Do you love working out at home? Even if you don't, COVID has made most of us adjust our workout routines and turned us into self-motivators. I'm looking for ways to upgrade my home gym, and I know I'm not the only one. Whether you're finding a new stationary bike, trying to snag a couple of dumbbells, or putting in a pull up bar, now is the time to improve your home gym.
One of my biggest pet peeves about working out at home is that I can't really load up for my lifting without a proper power rack. The solution? Make my own! I took some time and figured out how to create a homemade power rack, and luckily for you, I'm sharing that with you. Now you'll know how to build your own squat rack, and you can DIY it all at home.
Not only that, but it's significantly cheaper than buying a rack. You'll only be spending about $50 on materials, and the whole thing can be done in about one afternoon. This is one of those times where the DIY squat rack is definitely better than the buy.
The best part is that these plans can easily be adjusted. You aren't limited to a DIY squat rack. You can add different levels for bench or other exercises too. All you have to do is cut your posts higher or lower to match the size you want. In just ten slides, I'll show you how to build your own squat rack, and you'll be free to start getting those reps in no time.
Let's make 2021 the year of getting swol. The best way to start is with those glutes my friends. And that means it's time to head down to squat town. Let's start doing some reps!
Choose Your Space
A DIY squat rack takes up quite a bit of space. Your first step is to decide where you're going to place it and measure that area. This plan has measurements on it, but you can adjust them to fit your own space if you want. Make sure you know what will fit before you start cutting!
Get Your Materials
Now it's time to go shopping for the materials for your homemade power rack. Here's what you'll need:
- Two 5 gallon buckets
- Two 60 pound bags of concrete
- Two four by four posts, 8 ft long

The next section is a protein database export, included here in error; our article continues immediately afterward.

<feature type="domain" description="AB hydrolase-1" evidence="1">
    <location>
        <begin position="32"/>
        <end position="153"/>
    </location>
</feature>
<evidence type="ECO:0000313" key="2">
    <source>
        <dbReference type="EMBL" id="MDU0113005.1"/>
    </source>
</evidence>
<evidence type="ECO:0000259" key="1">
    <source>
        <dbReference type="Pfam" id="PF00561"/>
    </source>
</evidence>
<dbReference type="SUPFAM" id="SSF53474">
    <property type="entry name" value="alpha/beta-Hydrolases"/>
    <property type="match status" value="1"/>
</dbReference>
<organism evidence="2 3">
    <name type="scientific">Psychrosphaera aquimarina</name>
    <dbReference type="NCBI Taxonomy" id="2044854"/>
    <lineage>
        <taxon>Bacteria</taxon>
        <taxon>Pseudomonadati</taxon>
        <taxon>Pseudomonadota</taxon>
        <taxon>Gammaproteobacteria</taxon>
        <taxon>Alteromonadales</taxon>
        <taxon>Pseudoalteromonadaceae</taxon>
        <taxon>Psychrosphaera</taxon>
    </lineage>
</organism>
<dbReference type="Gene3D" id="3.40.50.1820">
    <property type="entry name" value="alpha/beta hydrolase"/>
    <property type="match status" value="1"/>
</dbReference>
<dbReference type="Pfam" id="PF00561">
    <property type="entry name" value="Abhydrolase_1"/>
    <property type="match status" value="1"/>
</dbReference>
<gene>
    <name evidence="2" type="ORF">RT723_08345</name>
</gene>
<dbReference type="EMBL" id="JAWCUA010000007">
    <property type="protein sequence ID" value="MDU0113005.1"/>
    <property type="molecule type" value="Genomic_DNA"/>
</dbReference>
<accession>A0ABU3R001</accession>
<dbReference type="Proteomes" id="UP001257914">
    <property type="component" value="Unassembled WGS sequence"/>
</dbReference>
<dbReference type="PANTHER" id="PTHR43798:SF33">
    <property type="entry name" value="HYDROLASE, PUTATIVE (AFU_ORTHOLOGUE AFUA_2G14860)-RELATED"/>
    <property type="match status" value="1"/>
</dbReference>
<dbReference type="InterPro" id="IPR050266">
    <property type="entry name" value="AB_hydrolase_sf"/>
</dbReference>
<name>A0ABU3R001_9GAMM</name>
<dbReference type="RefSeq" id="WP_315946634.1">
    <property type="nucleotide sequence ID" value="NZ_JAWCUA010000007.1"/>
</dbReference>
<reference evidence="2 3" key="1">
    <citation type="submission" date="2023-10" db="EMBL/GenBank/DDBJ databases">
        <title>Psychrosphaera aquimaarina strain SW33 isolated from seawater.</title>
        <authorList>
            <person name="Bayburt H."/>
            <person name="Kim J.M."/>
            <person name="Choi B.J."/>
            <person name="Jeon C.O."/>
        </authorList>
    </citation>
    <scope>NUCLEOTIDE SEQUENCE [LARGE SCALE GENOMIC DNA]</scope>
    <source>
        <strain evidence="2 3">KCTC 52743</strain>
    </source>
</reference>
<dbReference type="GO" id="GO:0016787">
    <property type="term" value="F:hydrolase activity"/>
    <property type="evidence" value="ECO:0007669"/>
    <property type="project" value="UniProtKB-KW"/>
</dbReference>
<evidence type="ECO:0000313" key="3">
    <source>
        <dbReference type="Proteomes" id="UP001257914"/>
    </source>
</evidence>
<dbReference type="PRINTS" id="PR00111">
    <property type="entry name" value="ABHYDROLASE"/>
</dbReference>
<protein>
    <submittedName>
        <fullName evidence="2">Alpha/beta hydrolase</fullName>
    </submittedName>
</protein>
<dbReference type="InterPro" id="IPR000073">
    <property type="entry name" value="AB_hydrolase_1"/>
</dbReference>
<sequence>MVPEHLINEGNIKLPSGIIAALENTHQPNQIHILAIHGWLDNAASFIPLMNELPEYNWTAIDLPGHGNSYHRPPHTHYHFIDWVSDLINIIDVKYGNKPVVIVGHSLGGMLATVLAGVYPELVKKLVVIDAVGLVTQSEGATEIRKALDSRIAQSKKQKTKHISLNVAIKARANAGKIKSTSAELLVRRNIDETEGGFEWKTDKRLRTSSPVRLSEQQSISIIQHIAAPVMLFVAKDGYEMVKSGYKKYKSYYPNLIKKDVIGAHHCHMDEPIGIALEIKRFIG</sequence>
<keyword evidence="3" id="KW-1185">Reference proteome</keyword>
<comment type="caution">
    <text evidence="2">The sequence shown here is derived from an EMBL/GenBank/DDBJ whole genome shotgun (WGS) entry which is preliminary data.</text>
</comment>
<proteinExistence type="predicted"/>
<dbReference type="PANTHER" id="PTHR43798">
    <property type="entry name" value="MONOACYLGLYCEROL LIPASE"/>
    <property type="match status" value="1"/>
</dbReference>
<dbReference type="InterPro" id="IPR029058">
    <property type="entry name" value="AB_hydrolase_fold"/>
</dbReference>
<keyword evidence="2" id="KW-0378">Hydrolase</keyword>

- Six quarter inch by six inch lags
Ideally your homemade squat rack will be slightly below your shoulder height. This means you'll be able to unrack your bar without getting stuck. Measure yourself and mark the size on your 4x4s. Make sure you make this mark on all four sides of your post to ensure you're cutting at the right height.
Cut your posts at the height you marked! Since these posts are so thick, you'll probably need to do a few passes. The best way is to cut, then flip the post and cut again. You're now most of the way done with your homemade squat rack. Told you this would be easy.
Make your notches
On each of those posts, measure down about an inch. Mark at the center of the post, then turn to the opposite side and mark the center there. You'll want to cut a v shape into the wood starting at the top corner and going down to that middle mark. This is where your bar will rest, which is a pretty important part of your DIY power rack.
Anchor your posts
Stick your post directly in the center of your bucket. This is what is going to hold your posts in place. All you have to do is add in your dry concrete, level your post as necessary, and add the water. Depending on your type of concrete, the wait time will vary. But most likely you'll be waiting about 24 hours for that concrete to set.
Again on the other side!
Make sure you have each post anchored in its own bucket. Your DIY power rack is done! Seriously, it's that easy. If you want to upgrade you can always paint or fine-tune it a little bit, but you've got a working homemade squat rack on your hands.
Set it up
Now all you have to do is move your buckets to your squat location and you're ready to start working out. Remember that these are freestanding: you're not going to be anchored to the wall at all. You may want to use a bit of extra caution when racking and unracking on your homemade power rack.
My favorite thing about this low-cost squat rack is that the buckets aren't connected to each other. If you need to slide them into a corner for storage, they take up almost no space. If you get a new bar that's a different size than your old one, you can adjust the width of your stand to match. There are some benefits to this DIY squat rack.
The only thing left to do now is to use your DIY squat rack. It's time to start lifting! Let's get in some reps!